27 Comments

  1. Windchill makes the temperature feel colder than it is.

    The embarrassment of weighing in at the doctor makes you feel fatter than you actually are.

    It would make more sense if doctors really required to you strip to your underwear when you weigh in… Or if she were wearing a hospital gown (which are always drafty).

  2. I’d say the wind-chill reference is just sloppy and non literal. It’s like he thinks it amusing that some measurement which can be reported in a numerically precise way is always tied into the “but it feels like…” adjusted report. And wouldn’t it be funny if weight were handled that way too?

  3. @ Andréa – It’s just you. I agree with woozy that this comic is distasteful(*), but it’s not that disgusting.

    P.S. (*) @ ja – Doctors often ask patients to disrobe for an examination, and getting an accurate weight measurement can be a contributing factor for it. However, I’ve never seen a doctor (and/or pediatrician) do this in a room that was open to the public.

  4. Outside a prison, or perhaps a military installation, is it common for a medical examination room in the USA to lack a door? Sheesh!

  5. Perhaps she took off her clothes on her own in an attempt to make her weigh less on the scale. Alone in the exam and waiting to be seen, she decided to weigh herself.

    The open door could be because it is a triage room where a nurse takes your vital statistics before putting you in a room for the doctor’s examination, It also serves to show the doctor walking past to emphasize this is in a medical environment which tend to be colder that the average home. A casual read may miss the signage on the wall.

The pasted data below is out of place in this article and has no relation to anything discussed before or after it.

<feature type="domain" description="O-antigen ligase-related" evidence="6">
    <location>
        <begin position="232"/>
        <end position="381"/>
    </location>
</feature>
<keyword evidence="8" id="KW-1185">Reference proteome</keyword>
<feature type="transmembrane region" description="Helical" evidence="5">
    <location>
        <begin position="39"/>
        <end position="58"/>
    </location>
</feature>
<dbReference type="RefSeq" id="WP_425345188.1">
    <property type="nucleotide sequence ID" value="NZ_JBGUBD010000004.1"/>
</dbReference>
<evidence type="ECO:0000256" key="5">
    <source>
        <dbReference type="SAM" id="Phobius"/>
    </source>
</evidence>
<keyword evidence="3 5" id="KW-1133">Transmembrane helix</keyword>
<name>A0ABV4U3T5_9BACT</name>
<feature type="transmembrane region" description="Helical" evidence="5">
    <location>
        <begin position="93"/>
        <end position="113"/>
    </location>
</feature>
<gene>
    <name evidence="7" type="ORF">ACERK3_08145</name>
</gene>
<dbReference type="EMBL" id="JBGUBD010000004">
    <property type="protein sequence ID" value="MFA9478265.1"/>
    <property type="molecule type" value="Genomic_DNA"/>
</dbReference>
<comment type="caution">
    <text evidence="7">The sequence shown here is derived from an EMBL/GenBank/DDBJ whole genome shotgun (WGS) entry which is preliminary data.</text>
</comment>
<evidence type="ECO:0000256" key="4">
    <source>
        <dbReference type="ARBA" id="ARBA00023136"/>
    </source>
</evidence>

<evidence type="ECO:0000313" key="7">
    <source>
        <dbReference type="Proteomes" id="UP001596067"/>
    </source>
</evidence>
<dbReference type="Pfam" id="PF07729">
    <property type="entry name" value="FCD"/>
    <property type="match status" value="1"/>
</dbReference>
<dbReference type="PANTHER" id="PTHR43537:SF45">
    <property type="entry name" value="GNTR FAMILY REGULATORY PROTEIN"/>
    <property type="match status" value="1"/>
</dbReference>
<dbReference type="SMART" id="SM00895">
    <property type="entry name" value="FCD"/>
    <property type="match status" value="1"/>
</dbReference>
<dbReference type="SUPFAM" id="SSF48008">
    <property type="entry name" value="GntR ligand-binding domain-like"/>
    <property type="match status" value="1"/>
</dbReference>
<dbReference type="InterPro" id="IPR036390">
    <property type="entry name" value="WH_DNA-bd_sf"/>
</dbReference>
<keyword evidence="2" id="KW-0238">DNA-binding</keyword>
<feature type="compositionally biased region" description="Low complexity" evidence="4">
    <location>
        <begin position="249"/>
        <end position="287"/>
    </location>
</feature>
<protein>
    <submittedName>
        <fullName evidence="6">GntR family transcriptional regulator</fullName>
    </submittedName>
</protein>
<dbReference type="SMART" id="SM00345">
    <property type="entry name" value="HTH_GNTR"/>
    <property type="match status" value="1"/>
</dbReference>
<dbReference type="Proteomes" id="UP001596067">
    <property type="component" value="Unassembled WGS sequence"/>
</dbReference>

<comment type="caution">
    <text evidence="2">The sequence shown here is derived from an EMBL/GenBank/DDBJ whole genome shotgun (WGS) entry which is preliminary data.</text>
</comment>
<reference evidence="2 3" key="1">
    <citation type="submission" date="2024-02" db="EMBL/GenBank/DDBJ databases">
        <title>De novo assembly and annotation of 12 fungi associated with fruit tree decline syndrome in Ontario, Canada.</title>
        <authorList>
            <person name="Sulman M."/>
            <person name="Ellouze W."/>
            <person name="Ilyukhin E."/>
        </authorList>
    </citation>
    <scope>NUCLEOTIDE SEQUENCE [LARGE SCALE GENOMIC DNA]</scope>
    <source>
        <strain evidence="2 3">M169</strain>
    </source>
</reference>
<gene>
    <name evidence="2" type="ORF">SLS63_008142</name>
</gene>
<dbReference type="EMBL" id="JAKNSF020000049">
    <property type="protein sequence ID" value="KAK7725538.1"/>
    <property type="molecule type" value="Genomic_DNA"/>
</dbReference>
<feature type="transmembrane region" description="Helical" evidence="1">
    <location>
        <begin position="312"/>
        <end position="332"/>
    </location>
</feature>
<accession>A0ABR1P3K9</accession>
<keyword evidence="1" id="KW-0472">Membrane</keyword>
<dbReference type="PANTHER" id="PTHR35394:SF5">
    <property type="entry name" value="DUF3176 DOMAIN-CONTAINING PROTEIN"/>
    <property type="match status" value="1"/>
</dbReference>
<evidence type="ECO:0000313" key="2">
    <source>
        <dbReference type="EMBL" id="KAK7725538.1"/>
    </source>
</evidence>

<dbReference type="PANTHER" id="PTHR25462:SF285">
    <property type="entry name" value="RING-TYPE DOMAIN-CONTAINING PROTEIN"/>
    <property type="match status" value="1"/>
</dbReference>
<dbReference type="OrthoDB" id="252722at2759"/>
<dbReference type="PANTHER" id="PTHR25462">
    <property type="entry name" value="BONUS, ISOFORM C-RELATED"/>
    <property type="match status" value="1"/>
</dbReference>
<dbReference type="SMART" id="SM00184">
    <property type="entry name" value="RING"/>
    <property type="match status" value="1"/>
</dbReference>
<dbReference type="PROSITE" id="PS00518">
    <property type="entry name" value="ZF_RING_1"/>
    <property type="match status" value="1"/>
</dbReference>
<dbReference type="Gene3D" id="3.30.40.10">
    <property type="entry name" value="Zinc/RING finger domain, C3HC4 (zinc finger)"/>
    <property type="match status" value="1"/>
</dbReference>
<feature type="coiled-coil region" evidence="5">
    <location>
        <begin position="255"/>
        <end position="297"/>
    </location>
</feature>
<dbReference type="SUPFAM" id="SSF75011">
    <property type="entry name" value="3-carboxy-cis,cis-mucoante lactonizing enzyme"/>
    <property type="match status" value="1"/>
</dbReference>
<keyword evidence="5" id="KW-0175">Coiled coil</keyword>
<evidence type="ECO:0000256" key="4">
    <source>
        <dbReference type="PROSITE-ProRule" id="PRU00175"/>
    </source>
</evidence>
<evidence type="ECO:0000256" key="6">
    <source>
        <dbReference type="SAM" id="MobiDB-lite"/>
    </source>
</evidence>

Because she has taken off her clothes more of her skin is exposed to the chill air which makes her more aware of it. She may weigh 180 but the cold air on her skin makes her feel that there is more of it which makes her feel like she weighs 230 pounds.

  6. mitchd and ja have it.

    I realize that a cartoon character isn’t a real person but seeing an overweight middle-aged woman in her underwear feeling despondent about her weight seems like an invasion of privacy. That she doesn’t actually exist hardly helps as there are millions of decent people in our lives it could apply to.

    I felt it was mean.

  7. ” I’ve never seen a doctor (and/or pediatrician) do this in a room that was open to the public.”

    At my doctor’s office, the scale is in the hallway, outside the examination rooms.